Wild Rose and the Horseman

Excerpts from the book.

From Chapter 11:

It was an insufferable first hour. Hanging onto Sean’s arm, the girl prattled on about shopping sprees in the cities of Europe. He downed four shots of Irish whiskey and felt drunk. Just when Sean heard the clock strike eight, he was fairly sure he was about to commit suicide. After he tossed another shot back, out of the corner of his eye he saw a red dress walking toward that part of the ballroom. So did Miss Patricia Day, he noticed, who for once that whole hour, finally shut her bloody pie hole. She stared open-mouthed at the determined red dress coming in that direction.

It took Sean a moment or two to recognize who exactly it was in that red dress, her blue eyes blazing, making a beeline for him. His chin dropped to the floor, or so it felt.

Ellen, in full cleavage but covered in see-through red lace, walked right up to Sean. “Darling, I wanted to surprise you by coming home a day early. Your father informed me that you were here, so I wanted to join you. I’ve missed you.” She kissed his cheek.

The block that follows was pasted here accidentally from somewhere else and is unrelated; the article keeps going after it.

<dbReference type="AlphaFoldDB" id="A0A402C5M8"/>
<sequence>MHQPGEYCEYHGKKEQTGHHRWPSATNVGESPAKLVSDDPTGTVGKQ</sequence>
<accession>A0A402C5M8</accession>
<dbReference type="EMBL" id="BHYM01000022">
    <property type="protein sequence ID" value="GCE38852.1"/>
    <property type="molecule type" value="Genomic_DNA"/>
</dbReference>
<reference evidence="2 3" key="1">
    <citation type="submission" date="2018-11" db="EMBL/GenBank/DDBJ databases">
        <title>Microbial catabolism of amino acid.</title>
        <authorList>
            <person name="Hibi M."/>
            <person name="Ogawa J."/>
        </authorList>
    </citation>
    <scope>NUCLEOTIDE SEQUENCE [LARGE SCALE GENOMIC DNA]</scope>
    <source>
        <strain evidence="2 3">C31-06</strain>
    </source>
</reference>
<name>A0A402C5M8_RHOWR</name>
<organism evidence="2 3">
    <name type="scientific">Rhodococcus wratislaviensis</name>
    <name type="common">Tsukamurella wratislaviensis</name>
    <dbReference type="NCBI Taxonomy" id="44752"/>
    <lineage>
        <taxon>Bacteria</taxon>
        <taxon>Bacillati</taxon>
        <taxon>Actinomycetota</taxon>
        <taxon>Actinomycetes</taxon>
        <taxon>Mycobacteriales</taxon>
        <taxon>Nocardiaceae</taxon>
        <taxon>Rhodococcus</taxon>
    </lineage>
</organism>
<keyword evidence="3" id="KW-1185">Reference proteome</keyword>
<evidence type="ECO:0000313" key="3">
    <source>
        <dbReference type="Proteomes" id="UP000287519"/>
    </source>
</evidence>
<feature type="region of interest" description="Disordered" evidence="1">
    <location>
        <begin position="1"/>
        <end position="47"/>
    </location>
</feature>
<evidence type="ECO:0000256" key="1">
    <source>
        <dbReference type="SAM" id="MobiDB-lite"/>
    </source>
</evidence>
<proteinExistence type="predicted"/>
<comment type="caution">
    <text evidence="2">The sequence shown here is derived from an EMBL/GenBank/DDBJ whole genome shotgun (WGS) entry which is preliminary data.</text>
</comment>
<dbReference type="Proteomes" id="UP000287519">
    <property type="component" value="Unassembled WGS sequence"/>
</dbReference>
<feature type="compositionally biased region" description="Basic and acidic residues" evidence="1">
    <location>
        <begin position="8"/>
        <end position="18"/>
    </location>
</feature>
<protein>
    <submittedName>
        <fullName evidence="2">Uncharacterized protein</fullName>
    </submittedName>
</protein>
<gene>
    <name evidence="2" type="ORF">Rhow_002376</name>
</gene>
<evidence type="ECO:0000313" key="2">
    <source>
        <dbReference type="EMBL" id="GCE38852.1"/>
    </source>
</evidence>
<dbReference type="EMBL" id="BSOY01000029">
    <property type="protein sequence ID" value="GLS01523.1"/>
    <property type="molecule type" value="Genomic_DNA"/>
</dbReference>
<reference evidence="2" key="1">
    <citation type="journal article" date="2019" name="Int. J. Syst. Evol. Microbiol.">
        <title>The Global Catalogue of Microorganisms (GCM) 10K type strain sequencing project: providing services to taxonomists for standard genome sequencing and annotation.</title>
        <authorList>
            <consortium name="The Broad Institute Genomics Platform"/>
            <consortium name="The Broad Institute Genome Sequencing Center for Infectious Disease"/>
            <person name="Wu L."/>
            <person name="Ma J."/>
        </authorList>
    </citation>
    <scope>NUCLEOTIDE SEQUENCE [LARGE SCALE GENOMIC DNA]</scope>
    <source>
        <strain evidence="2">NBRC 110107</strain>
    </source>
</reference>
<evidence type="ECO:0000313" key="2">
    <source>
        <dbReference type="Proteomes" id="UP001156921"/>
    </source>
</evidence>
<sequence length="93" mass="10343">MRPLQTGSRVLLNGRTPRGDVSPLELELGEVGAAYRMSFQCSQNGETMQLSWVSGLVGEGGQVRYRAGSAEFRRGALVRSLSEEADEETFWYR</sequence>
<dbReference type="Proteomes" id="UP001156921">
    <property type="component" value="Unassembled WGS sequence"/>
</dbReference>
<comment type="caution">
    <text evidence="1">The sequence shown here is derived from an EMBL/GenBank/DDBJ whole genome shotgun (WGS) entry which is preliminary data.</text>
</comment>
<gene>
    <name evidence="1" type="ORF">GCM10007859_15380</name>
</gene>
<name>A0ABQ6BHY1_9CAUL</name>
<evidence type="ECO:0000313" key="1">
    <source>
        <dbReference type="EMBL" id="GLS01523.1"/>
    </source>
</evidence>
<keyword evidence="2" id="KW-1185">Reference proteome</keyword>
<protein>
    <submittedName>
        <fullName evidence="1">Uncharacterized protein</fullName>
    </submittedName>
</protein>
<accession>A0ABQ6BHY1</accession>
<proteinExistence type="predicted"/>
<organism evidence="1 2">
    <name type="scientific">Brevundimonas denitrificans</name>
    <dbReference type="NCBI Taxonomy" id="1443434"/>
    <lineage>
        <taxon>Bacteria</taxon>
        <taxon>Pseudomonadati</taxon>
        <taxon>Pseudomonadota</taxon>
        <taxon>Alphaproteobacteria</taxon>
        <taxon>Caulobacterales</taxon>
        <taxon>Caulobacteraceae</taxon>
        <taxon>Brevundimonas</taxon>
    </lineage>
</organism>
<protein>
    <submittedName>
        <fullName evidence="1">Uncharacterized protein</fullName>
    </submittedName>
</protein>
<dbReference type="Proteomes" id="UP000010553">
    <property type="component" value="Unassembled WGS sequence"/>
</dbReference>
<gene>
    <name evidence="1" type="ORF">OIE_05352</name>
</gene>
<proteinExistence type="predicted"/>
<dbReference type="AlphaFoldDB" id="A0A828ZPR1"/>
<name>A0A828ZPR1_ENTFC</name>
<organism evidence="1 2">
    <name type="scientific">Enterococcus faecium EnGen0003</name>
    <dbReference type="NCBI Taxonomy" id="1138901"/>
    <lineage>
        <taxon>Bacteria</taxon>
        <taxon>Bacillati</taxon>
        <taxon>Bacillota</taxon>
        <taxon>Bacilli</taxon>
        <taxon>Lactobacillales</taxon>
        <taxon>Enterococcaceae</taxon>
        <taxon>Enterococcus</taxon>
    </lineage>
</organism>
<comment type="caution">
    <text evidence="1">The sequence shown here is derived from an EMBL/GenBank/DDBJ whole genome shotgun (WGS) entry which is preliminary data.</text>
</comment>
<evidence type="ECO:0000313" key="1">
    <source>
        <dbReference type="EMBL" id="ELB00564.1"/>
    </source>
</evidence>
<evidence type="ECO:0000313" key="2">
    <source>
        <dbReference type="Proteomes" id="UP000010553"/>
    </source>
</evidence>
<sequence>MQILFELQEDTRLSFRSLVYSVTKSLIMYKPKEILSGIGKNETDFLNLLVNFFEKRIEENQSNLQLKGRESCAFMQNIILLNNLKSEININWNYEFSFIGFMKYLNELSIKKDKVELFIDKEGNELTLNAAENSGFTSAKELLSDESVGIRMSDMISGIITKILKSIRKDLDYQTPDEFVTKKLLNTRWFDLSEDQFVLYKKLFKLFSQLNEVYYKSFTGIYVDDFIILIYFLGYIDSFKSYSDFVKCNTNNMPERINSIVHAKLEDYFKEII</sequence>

“Who are you?” Patricia Day said to Ellen, obviously annoyed at the intrusion.

“I’m Ellen Mattson, Mr. O’Neill’s fiancée. How do you do? We’re very newly engaged,” she said matter of factly. “And you are?” Sean watched as Ellen superbly shocked the stuffing out of this girl, remaining her charming, confident self. Still aghast at Ellen’s hubris, he watched the girl quickly lose her composure. Patricia Day couldn’t stop gaping at Ellen’s breasts stuffed into the lacy bodice.

“I’m—I’m—Daddy!” She ran in tears to the elevator, by-passing her father who was three sheets to the wind at the bar, ostensibly escaping to her room.

Mr. Day staggered slightly as he walked up to Sean. He was highly amused.

“Son, I had no idea you were engaged. I wouldn’t have done this otherwise. I just realized my daughter can’t have everything. Will you accept my apologies?”

“Yes sir. I appreciate it.” He was breathing easier but still stunned at Ellen in the provocative red dress.

Mr. Day turned his inebriated attention to Ellen.

“Christ, boy. Isn’t she a looker? What I wouldn’t give for—wait a minute. You’re that girl in the newspapers. I wish my daughter was like you. Would you both care to join me for a drink?”

Ellen let Sean speak after acknowledging the recognition on Mr. Day’s part.

“Thank you for the invitation, sir, but I do believe we’ll pass.”

The men shook hands.

“Please offer my apologies to Miss Day for me,” Sean added in after-thought.

“Oh, she’ll survive, I expect. I’ll take her shopping tomorrow. Take your lovely fiancée and have that dinner. Just tell the maitre’d I’ll cover it.”

“Thank you, sir,” Sean responded with gratitude.

Mr. Day bowed towards Ellen, and then took his leave, heading back to his drinking pals in the tap room.